Honestly, trying to escape the idea of death by going to church is like trying to get away from the Kardashians by reading a tabloid.  Go to a Bible believing church on any given Sunday and you will hear about “dying to yourself”,  you will hear about the crucifixion, you will hear about how the things of this world are going to “pass away”.  You will be told to “take up your cross and follow Jesus”, you will be asked to pray for persecuted believers in some foreign land and for those who are sick and dying in the hospital.  You will even be told that it is your duty to get the gospel to those who are perishing without hope.  The concept of death is so pervasive in the Christian church that one atheist correspondent recently accused me of being a member of a fanatical death cult!

On the other hand, the method that non-Christians use to avoid the fact of our mortality described by Paul remains popular to this day:

If the dead are not raised, “Let us eat and drink, for tomorrow we die.”      (1 Corinthians 15:32)

Conclusion

Now I think I have made a compelling case that atheists have reasons for bias that are just as powerful as those that Christians have, if not more powerful.  But who cares?  Why play the “You are more biased than me!”, “No you are more biased than me!” game?  Can we not just agree that we are all fallible human beings doing the best we can in a tough world?  Can we not consider one another’s point of view without calling each other names?  Or is this too much to ask?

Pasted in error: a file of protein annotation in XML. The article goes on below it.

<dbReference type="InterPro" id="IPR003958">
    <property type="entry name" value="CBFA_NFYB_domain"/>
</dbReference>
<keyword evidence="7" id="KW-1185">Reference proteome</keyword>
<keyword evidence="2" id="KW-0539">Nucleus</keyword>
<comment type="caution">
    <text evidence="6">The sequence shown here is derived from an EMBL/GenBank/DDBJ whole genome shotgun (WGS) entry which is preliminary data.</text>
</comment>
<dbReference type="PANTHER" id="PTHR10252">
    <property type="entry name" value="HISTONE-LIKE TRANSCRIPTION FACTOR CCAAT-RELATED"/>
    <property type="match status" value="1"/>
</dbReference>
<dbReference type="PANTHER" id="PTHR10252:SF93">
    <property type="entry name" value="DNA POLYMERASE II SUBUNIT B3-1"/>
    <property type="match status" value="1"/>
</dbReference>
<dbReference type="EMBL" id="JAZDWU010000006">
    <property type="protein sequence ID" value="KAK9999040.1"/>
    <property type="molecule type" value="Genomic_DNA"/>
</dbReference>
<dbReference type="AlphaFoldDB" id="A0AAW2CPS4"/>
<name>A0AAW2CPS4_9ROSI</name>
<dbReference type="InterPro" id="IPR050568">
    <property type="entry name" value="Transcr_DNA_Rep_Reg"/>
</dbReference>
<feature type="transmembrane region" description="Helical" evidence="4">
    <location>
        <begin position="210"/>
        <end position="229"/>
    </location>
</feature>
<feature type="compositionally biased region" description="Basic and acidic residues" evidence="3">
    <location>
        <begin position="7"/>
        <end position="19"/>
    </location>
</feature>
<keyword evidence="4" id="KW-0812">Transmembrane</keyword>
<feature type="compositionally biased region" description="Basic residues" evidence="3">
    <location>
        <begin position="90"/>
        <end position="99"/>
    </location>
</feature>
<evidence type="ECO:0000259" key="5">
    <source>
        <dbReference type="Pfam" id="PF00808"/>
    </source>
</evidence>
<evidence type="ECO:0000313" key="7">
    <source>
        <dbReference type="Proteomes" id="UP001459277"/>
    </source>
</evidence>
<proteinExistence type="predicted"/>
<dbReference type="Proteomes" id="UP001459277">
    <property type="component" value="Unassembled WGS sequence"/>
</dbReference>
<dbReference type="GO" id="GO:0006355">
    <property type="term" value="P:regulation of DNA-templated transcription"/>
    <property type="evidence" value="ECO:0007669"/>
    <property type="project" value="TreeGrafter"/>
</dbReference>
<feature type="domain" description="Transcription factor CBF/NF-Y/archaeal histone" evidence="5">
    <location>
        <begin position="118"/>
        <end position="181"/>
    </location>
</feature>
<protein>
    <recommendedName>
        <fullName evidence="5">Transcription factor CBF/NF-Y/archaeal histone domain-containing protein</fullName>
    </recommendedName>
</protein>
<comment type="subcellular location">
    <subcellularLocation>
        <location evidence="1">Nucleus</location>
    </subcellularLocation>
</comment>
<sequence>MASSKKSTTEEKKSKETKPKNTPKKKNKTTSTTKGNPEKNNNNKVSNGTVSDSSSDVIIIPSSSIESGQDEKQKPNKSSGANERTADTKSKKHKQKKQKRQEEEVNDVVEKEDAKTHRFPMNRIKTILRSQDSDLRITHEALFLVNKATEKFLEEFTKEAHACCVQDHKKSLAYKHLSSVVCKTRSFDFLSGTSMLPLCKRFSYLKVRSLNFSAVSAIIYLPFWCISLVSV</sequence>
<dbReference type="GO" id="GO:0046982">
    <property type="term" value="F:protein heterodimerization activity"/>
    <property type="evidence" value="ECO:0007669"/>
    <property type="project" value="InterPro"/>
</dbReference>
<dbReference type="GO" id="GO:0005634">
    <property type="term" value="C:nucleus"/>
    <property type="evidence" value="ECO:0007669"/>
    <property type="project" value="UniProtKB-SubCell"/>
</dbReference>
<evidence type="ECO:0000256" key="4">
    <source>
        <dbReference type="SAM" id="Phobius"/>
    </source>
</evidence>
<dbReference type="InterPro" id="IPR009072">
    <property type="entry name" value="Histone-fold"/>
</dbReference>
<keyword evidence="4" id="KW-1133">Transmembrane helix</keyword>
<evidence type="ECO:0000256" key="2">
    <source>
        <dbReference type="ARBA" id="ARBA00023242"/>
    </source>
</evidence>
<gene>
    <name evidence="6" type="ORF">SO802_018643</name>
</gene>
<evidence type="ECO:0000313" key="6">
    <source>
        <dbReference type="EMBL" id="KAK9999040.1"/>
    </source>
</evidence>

Having said all of that, there is one accusation of bias that I do think is valid.  Some Christians do accept what their parents believed without questioning it, without seeking God for themselves.  As I shared in my essay “False Parental Teaching“, parents can easily mislead their children by teaching them simplistic “truths” that are “unquestionable”.  I urge every Christian to obey the commands of the Lord and seek to know him more by studying his word and attempting to understand it:

Love the Lord your God with all your heart and with all your soul and with all your strength and with all your mind.  (Luke 10:27)

But from there you will seek the Lord your God and you will find him, if you search after him with all your heart and with all your soul.  (Deuteronomy 4:29)

I love those who love me, and those who seek me diligently find me.  (Proverbs 8:17)

Then you will call upon me and come and pray to me, and I will hear you. You will seek me and find me, when you seek me with all your heart. I will be found by you, declares the Lord (Jeremiah 29:12)

“Ask, and it will be given to you; seek, and you will find; knock, and it will be opened to you. For everyone who asks receives, and the one who seeks finds, and to the one who knocks it will be opened.” (Matthew 7:7-8)

About Robert V

Former atheist currently living in Toronto.
This entry was posted in Atheist Arguments and tagged , , , , , , . Bookmark the permalink.

2 Responses to Bias in the God Debate

  1. Pingback: So Funny it Hurts | A Thoughtful Christian

  2. Pingback: Christianity and Bias | A Thoughtful Christian